Cycling Without Age

Summer reporter
Marc Stuempfle

A ride down memory lane, the wind in your hair, smiles and laughter.

Creating joy and happiness are all things Cycling Without Age (CWA) offers not only riders, but the pilots as well.

CWA is a mobilization project to help seniors become active by offering free bike rides on a specialized trishaw (also known a cycle rickshaw or pedicab). The hope for CWA is to have seniors remain active outside of long-term care facilities and feel fewer constraints.

When the elderly enter long-term care facilitie,s many seniors become less mobile. Therefore, many seniors may become reliant on staff and lose their independence.

Many seniors can experience loneliness, depression and social isolation during these later years.

CWA is trying to make a difference in seniors’ life by increasing social interactions, developing new connections and bringing back happy memories.

The program first originated on the streets of Copenhagen, Denmark in 2012 by Ole Kassow. Since then CWA has grown rapidly across 42 countries and several parts of Canada.

Rainy River resident Jack Elliott said he stumbled across CWA’s website by accident one day.

“I’m kind of a cycling enthusiast and interested in cycling stuff. I ran across this thing I’ve never heard of it before and it has quite a history,” explained Elliott.

Elliott wanted to give something back to his community and wanted to introduce CWA to the Town of Rainy River.

He said once he heard the many stories of how people felt reinvigorated from the program with a variety of positive effects on physical and social ailments.

Elliott, a long-time bicycle enthusiast, added CWA truly resonated with him because the joy of simple bike can have many benefits.

“I thought about it and said that would be nice to start something like that in this community,” he enthused.

“The goal of it is to get people that are mobility-challenged and keep them engaged in the community–or re-engaged in the community. So, many people they go into a long-term care facility and they kind of disappear from our community.”

Elliott enjoys cycling every day and once his body does not allow him to ride anymore he will miss the freedom and it will be tough for him to stop.

“I probably run my recumbent trike pretty close to 10 thousand kilometres a year up and down the road. I go for a ride every day and sometimes short ride but quite often I’m going 50 kilometres a day,” he said.

“One of these days I’m not going to be able to peddle my butt up and down the street, I won’t be able to operate a trike anymore having reached pretty near the three-quarter century mark,” added Elliott.

Elliott’s new trishaw is mostly battery-operated, which makes it very easy to operate, and he added it’s not much different from riding a bike. As well, the trishaw provides a spacious, comfortable experience for its passengers.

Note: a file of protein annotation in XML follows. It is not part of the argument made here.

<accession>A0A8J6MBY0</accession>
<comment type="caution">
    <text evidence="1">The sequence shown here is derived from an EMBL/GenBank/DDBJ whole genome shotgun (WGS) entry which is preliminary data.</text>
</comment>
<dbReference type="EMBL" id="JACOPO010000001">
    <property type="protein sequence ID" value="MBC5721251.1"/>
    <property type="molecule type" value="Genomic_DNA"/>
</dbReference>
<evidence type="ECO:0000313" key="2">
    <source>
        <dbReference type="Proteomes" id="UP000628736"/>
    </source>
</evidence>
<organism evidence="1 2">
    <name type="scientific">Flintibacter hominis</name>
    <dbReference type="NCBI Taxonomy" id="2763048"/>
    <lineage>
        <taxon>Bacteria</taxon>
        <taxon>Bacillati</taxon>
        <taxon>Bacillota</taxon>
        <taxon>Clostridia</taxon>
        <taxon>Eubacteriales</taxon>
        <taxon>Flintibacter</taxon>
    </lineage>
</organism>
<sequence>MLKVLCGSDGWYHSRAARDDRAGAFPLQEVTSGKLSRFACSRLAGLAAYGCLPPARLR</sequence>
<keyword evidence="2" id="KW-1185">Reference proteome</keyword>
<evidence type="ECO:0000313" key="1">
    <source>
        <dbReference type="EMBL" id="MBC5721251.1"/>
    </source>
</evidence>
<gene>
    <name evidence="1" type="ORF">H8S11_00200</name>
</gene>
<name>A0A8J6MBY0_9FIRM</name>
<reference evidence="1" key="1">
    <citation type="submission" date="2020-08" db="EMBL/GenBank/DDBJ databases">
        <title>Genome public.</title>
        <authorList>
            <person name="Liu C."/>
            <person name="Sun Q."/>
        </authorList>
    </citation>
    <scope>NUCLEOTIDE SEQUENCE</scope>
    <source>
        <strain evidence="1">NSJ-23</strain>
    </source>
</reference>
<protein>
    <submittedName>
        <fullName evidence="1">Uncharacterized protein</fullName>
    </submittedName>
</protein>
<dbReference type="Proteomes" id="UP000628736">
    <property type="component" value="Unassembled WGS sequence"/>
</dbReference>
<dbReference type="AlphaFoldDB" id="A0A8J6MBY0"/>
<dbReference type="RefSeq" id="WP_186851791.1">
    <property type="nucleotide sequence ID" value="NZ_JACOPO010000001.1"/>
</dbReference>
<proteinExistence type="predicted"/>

He explained it was difficult to get the project rolling as the trishaws were only available overseas. Then a year later, he found a company out of Calgary where he purchased his trishaw from.

As a member of the Rainy River Lions Club, Elliott brought forward the idea as a way for the club to contribute to meaningful community initiatives.

“It really needed something on the ground,” mentioned Elliott.

The Lions Club agreed to help support Elliott’s finances for the trishaw as he plans to have the service fully operational for next spring. He stated he is looking forward to visiting the long-term facilities in the spring and training more volunteers as he is the lone pilot in Rainy River for now.

He added the community’s response has been very receptive and encouraging so far.

For Elliott, it was always about creating new memories from existing ones, connecting people with their community as they pass along stories and rejuvenating the lives of people as they feel the wind in their hair again.

“Elderly people kind of live on memories a lot. I find that I do, I sit there and reminisce about the good old days,” he empathized. “But having them connected, having them seeing things, having their brains working and not just sitting in a facility.”

Elliott believes there is still a lot of wisdom and knowledge seniors can pass down to make a difference in both their lives and the people they connect with.

“It’s simply reconnecting those people with the community because they are a valuable piece of our community,” he added. “Let’s make use of them they add value, they have stories to tell, their part of our community.”